It was the big question on many minds as President Trump headed to Phoenix, Arizona, on Tuesday: Would he pardon “America’s toughest sheriff,” Joe Arpaio?
The initial answer was no, according to the White House Tuesday evening.
“There will be no discussion of that today at any point, and no action will be taken on that front at any point today,” White House Press Secretary Sarah Sanders said, according to the Washington Times.
But during Trump’s actual speech, the president strongly suggested Arpaio would eventually receive a presidential pardon.
“Do the people here like Sheriff Joe?” Trump asked the crowd in Phoenix, which proceeded to chant, “Pardon Joe!”
“Was Sheriff Joe convicted for doing his job? He should have had a jury,” Trump continued. “But you know what? I’ll make a prediction. I think he’s gonna be just fine. But I won’t do it tonight because I don’t want to cause any controversy. But Sheriff Joe can feel good.”
Sheriff Arpaio, 85, was found guilty of misdemeanor contempt of court on July 31 after he defied a 2011 order to stop enforcing federal immigration law by conducting traffic patrols and detaining illegal-alien lawbreakers. He then delivered the individuals he arrested to Immigration and Customs Enforcement officials. The July contempt ruling was issued by U.S. District Judge Susan Bolton. Arpaio insists he never used “racial profiling” during his patrols.
Arpaio, who served as sheriff of Maricopa County, Arizona, for 24 years, captured national attention when he mandated that inmates must wear pink underwear and live in desert tent camps. During his years as sheriff, he fed inmates two meals daily; banned Playboy magazine; broadcast classical music, opera and Frank Sinatra hits; and instituted volunteer chain gangs.
During the 2016 president race, Arpaio said the Hispanic community is full of “good people,” but those who come into the U.S. illegally must be dealt with according to the law.
Arpaio lost his seventh bid for office in November after the left contributed millions of dollars to his opponent, Paul Penzone, who now refuses to keep illegal aliens locked up while federal authorities begin deportation proceedings.
Now Arpaio faces up to six months in jail, and his sentencing is scheduled for Oct. 5. Nonetheless, President Trump did tell Fox News just a week ago that he is “seriously considering” a pardon for Arpaio.
“I am seriously considering a pardon for Sheriff Arpaio,” Trump told Fox on Aug. 13. “He has done a lot in the fight against illegal immigration. He’s a great American patriot, and I hate to see what’s happened to him.”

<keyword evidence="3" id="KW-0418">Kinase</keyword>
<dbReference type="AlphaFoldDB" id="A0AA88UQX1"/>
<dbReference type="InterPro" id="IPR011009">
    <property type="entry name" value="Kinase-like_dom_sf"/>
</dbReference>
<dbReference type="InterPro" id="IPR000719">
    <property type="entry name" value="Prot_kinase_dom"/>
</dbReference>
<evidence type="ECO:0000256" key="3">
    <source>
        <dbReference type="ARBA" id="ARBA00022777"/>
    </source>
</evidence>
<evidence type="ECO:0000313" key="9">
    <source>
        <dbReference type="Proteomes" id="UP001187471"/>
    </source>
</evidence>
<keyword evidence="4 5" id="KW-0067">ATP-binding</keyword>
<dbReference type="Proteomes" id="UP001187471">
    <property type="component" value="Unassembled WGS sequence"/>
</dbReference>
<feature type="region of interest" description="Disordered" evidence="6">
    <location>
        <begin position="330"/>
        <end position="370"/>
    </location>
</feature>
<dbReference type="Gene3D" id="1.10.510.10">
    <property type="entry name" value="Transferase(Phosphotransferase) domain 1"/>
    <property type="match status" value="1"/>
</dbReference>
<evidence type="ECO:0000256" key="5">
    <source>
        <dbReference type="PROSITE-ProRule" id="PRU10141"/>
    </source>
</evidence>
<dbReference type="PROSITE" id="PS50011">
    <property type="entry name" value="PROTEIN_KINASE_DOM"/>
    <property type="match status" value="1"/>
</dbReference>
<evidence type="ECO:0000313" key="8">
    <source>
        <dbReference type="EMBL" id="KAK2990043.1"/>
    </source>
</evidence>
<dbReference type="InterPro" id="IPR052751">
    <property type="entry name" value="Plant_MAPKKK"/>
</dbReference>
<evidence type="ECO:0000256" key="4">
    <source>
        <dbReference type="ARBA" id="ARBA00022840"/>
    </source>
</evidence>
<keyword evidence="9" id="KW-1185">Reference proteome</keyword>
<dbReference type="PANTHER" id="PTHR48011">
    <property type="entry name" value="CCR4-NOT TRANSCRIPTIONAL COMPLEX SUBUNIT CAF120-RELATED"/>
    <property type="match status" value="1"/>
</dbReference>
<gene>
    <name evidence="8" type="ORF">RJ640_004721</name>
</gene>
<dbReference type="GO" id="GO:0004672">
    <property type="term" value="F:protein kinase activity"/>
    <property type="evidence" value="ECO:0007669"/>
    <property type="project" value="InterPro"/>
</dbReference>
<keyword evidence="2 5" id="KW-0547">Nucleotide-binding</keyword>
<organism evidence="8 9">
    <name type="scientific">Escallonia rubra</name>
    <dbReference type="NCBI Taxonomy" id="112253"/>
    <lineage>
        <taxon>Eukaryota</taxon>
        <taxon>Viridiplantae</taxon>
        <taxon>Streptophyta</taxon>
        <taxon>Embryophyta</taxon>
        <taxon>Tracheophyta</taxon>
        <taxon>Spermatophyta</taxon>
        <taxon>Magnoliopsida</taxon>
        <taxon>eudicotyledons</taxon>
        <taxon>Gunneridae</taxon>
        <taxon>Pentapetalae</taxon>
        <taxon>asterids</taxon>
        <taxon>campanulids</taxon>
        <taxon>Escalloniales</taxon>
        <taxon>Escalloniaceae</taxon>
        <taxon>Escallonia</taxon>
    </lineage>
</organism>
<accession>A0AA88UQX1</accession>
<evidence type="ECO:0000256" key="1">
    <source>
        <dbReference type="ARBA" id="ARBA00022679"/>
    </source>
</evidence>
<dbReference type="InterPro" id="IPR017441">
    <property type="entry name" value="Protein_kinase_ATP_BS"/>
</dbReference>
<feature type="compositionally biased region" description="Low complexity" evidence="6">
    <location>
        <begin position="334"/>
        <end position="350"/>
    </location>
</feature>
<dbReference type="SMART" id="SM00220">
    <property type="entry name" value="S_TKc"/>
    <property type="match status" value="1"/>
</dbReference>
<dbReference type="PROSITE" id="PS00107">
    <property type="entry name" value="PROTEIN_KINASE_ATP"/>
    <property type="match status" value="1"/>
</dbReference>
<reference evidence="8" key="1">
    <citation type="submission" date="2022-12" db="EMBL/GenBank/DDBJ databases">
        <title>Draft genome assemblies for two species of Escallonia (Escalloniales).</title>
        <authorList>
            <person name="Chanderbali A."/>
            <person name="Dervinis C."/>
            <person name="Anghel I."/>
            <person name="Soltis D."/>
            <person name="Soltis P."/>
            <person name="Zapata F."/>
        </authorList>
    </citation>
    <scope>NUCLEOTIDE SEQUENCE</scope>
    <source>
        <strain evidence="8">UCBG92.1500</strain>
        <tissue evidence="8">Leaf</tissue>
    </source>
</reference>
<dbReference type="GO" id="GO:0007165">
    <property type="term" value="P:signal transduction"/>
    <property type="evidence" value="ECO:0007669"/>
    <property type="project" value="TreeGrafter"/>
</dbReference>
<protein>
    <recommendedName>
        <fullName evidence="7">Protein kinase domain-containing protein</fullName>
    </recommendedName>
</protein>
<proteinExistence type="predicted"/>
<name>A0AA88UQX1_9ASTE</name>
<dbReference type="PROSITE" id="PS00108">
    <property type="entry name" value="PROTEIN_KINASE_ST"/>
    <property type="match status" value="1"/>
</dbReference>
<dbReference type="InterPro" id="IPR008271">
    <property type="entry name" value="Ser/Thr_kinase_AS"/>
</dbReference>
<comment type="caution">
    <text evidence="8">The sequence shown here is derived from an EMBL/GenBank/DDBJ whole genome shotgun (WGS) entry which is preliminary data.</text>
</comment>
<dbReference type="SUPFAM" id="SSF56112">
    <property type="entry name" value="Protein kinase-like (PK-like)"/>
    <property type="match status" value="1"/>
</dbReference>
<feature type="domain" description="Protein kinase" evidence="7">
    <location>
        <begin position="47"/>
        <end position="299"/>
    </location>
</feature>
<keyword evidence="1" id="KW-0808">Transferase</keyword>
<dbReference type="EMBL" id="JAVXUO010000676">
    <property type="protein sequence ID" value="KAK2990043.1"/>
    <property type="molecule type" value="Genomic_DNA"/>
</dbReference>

The president reportedly indicated that if he decided to pardon Arpaio, the decision would come in a matter of days. Trump has not issued a pardon since he took office in January.
When he announced his Phoenix campaign, speculation ran wild that the president could pardon Arpaio at the event.
“I might do it right away, maybe early this week,” Trump said more than a week ago. “I am seriously thinking about it.”
Trump said Arpaio has been an “outstanding sheriff” who was admired by Arizona citizens because he was so tough on crime.
“Is there anyone in local law enforcement who has done more to crack down on illegal immigration than Sheriff Joe?” President Trump asked. “He has protected people from crime and saved lives. He doesn’t deserve to be treated this way.”
Upon hearing that the president was considering a pardon, Arpaio told Fox: “I am happy he understands the case. I would accept the pardon because I am 100 percent not guilty.”
On Tuesday, Arpaio told Fox he’s “not sure” Trump will actually pardon him. In fact, the former sheriff said he’s not even sure he’d attend the Phoenix rally.
“I haven’t officially been invited – I’ve been to every single one in the last two years, but I don’t anticipate going down there on my own,” he said.
Arpaio, who endorsed Trump for the presidency in January 2016, continued: “I would accept [a pardon], but we’ll see what happens. [I]t doesn’t matter because I’m still going to support him as long as he is the president of the United States because that’s the way I am. I don’t desert for political reasons. I’ll stick with him. I said he’ll go down in history as one of the best presidents we’ve ever had, and I stick with that prediction regardless.”